Binary, Octal, and Hexidecimal Numbers in Perl

Perl understands numbers specified in binary (base-2), octal (base-8), and hexadecimal (base-16) notation only when they occur as literals in your programs. See below example

#!/usr/bin/perl -w
use strict;
use warnings;

my $hexadecimal = 0x2e;
my $octal = 057;
my $binary = 0b101110;

print “Hexadecimal: “,$hexadecimal ,”, Octal: “,$octal,” Binary: “,$binary;

#Hexadecimal: 46, Octal: 47 Binary: 46

If they come in as data—such as by reading from files or environment variables, or when supplied as command-line arguments—no automatic conversion takes place.

If you want to convert a string (e.g., “0b10110”, “0x55”, or “0755”) containing a binary, octal, or hexadecimal number to the correct number, use Perl’s hex function if you have a hexadecimal string like “2e” or “0x2e”:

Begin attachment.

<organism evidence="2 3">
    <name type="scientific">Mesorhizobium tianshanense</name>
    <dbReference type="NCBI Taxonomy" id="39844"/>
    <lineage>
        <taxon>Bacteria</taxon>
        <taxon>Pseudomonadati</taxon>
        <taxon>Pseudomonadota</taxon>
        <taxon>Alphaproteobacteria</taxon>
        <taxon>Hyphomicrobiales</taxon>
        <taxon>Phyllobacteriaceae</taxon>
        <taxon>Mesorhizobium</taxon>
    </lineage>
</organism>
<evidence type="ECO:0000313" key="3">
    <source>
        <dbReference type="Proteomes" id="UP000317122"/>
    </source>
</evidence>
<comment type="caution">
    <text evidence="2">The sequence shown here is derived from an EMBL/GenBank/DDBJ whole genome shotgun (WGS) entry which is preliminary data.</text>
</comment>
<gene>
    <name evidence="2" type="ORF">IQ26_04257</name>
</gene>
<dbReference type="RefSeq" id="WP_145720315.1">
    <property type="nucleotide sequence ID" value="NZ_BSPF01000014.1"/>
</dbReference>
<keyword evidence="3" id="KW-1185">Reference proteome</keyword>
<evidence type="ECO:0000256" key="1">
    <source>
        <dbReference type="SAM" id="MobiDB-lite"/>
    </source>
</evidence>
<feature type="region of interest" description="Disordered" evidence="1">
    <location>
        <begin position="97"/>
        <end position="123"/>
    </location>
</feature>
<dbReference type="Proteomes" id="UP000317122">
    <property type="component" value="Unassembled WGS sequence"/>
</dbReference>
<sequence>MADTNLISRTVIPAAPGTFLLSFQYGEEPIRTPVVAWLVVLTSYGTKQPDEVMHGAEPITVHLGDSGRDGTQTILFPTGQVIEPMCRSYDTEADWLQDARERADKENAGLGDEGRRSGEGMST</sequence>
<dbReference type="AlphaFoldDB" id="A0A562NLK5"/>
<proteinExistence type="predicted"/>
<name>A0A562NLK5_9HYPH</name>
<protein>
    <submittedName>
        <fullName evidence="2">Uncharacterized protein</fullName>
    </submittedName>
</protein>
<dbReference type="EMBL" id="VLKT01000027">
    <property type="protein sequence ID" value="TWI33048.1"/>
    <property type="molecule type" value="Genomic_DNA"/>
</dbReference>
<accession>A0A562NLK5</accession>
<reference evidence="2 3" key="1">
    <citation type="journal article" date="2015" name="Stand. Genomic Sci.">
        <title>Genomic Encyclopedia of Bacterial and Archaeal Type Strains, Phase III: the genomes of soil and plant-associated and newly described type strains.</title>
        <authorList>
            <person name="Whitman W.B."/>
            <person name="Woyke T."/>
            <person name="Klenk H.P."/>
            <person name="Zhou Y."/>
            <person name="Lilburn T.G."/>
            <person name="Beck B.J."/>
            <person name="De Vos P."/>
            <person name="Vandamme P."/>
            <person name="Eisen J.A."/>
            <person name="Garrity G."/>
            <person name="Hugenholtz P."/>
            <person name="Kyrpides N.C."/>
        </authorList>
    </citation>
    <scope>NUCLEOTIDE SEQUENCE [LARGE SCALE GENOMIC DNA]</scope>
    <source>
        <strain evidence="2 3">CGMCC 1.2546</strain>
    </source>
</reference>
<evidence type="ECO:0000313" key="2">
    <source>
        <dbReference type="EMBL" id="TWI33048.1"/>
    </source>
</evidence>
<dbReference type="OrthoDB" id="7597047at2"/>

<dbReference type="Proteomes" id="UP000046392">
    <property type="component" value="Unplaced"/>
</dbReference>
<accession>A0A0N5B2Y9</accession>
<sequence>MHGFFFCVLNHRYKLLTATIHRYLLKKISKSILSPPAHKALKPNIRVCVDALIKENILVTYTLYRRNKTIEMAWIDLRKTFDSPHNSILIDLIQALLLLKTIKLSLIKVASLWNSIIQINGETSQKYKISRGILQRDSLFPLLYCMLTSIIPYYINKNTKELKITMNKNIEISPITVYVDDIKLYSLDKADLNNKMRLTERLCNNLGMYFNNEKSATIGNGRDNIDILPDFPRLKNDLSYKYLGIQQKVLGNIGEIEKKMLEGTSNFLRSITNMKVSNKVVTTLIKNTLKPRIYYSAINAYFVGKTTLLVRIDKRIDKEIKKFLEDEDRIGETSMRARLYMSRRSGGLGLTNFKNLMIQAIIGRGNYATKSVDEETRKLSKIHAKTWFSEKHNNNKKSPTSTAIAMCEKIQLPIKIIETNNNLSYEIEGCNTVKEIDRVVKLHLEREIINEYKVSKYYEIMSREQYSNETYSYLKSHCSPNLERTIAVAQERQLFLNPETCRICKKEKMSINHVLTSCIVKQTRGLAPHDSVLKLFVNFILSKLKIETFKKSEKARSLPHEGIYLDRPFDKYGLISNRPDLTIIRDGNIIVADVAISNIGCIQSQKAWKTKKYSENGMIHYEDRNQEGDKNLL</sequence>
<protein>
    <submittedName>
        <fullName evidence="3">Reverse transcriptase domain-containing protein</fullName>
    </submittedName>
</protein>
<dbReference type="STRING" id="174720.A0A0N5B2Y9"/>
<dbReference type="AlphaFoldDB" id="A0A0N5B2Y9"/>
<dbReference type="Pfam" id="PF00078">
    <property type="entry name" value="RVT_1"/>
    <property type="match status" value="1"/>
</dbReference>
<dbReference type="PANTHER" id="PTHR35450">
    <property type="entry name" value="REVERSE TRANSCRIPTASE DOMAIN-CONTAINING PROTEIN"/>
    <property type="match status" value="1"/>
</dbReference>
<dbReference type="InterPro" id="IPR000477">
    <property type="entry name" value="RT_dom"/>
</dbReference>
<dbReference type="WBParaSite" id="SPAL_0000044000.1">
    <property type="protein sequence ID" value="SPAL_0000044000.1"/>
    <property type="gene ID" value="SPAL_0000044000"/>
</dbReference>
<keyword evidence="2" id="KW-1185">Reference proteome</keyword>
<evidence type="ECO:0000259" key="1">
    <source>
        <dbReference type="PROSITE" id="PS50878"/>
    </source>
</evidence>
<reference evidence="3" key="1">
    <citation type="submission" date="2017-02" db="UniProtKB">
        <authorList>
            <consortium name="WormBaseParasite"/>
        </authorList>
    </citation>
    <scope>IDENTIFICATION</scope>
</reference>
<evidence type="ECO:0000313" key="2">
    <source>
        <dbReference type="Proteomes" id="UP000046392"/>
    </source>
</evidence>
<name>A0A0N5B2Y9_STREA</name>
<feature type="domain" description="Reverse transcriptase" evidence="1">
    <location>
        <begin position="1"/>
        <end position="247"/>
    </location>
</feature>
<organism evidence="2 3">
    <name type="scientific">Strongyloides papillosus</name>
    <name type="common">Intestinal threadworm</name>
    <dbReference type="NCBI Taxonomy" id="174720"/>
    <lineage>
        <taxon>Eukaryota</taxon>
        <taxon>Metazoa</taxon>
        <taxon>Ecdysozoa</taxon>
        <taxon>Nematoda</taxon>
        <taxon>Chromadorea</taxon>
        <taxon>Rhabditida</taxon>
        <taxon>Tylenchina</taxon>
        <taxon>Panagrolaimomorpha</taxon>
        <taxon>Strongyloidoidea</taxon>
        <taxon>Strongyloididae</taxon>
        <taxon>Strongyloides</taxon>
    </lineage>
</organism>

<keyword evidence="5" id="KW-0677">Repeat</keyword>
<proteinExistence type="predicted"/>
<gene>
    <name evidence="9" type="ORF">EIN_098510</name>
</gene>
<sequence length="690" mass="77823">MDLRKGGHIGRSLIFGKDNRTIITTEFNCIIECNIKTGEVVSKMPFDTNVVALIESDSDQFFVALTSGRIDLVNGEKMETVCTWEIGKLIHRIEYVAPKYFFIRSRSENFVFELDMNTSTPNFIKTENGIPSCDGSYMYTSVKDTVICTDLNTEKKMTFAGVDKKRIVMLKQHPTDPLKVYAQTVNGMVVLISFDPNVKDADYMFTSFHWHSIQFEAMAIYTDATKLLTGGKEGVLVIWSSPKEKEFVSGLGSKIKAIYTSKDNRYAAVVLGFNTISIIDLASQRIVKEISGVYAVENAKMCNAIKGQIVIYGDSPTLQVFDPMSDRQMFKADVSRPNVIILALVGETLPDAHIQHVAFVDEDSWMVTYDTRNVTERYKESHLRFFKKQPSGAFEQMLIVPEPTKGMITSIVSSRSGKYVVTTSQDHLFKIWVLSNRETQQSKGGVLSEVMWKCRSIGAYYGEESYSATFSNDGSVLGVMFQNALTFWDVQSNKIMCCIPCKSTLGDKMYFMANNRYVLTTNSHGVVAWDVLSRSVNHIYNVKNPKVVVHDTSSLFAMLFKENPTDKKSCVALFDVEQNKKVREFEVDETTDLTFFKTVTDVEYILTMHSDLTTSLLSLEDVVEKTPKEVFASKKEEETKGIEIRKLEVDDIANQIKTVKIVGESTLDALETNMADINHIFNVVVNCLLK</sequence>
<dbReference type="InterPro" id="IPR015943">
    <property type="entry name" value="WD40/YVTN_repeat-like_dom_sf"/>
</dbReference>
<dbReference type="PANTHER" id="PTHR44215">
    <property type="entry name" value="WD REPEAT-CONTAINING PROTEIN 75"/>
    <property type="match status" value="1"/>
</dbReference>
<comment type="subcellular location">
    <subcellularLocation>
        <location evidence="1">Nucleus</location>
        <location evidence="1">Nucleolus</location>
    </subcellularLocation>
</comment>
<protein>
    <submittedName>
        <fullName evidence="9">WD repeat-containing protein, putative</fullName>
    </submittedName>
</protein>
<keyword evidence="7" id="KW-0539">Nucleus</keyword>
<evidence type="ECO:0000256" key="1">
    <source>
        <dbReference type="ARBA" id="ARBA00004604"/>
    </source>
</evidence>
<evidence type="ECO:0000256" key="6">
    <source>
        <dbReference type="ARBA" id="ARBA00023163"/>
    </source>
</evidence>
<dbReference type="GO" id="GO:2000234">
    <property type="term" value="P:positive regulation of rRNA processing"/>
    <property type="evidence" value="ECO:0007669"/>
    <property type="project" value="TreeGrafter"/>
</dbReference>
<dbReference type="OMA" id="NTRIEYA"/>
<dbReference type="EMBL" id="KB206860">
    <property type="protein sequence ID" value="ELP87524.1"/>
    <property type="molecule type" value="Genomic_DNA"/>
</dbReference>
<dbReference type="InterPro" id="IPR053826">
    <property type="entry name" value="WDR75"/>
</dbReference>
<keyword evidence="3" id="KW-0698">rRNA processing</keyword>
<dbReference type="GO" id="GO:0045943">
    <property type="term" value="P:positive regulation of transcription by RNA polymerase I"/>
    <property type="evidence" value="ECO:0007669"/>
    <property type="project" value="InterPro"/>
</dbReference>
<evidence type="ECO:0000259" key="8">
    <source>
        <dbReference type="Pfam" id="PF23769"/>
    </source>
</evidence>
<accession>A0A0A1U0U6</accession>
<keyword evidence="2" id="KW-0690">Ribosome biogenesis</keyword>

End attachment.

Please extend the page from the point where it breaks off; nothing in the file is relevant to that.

$number = hex($hexadecimal);         # hexadecimal only ("2e" becomes 47)

Use the oct function if you have a hexadecimal string like “0x2e”, an octal string like “057”, or a binary string like “0b101110”:

$number = oct($hexadecimal);         # "0x2e" becomes 46
$number = oct($octal);               # "057" becomes 47 
$number = oct($binary);              # "0b101110" becomes 46

The oct function converts octal numbers with or without the leading “0”; for example, “0350” or “350”. Despite its name, oct does more than convert octal numbers: it also converts hexadecimal (“0x350”) numbers if they have a leading “0x” and binary (“0b101010”) numbers if they have a leading “0b”. The hexfunction converts only hexadecimal numbers, with or without a leading “0x”: “0x255”, “3A”, “ff”, or “deadbeef”. (Letters may be in upper- or lowercase.)